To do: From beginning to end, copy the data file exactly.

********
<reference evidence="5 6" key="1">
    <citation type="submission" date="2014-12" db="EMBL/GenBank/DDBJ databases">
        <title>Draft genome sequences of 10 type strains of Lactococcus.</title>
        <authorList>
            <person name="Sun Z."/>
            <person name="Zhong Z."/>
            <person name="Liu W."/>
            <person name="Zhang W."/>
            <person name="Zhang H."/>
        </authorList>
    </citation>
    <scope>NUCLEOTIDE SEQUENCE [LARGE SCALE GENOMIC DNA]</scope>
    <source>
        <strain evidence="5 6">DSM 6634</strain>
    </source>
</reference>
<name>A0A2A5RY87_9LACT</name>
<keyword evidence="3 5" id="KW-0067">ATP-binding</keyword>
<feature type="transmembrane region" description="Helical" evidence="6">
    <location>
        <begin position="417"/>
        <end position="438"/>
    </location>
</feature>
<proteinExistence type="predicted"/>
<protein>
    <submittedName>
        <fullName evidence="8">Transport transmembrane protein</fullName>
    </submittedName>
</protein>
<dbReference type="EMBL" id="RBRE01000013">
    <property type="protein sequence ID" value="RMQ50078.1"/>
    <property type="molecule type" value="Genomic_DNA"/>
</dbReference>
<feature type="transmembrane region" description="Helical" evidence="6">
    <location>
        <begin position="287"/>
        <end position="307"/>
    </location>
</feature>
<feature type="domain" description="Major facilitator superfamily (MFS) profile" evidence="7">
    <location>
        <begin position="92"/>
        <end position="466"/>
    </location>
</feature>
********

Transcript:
<reference evidence="5 6" key="1">
    <citation type="submission" date="2014-12" db="EMBL/GenBank/DDBJ databases">
        <title>Draft genome sequences of 10 type strains of Lactococcus.</title>
        <authorList>
            <person name="Sun Z."/>
            <person name="Zhong Z."/>
            <person name="Liu W."/>
            <person name="Zhang W."/>
            <person name="Zhang H."/>
        </authorList>
    </citation>
    <scope>NUCLEOTIDE SEQUENCE [LARGE SCALE GENOMIC DNA]</scope>
    <source>
        <strain evidence="5 6">DSM 6634</strain>
    </source>
</reference>
<name>A0A2A5RY87_9LACT</name>
<keyword evidence="3 5" id="KW-0067">ATP-binding</keyword>
<feature type="transmembrane region" description="Helical" evidence="6">
    <location>
        <begin position="417"/>
        <end position="438"/>
    </location>
</feature>
<proteinExistence type="predicted"/>
<protein>
    <submittedName>
        <fullName evidence="8">Transport transmembrane protein</fullName>
    </submittedName>
</protein>
<dbReference type="EMBL" id="RBRE01000013">
    <property type="protein sequence ID" value="RMQ50078.1"/>
    <property type="molecule type" value="Genomic_DNA"/>
</dbReference>
<feature type="transmembrane region" description="Helical" evidence="6">
    <location>
        <begin position="287"/>
        <end position="307"/>
    </location>
</feature>
<feature type="domain" description="Major facilitator superfamily (MFS) profile" evidence="7">
    <location>
        <begin position="92"/>
        <end position="466"/>
    </location>
</feature>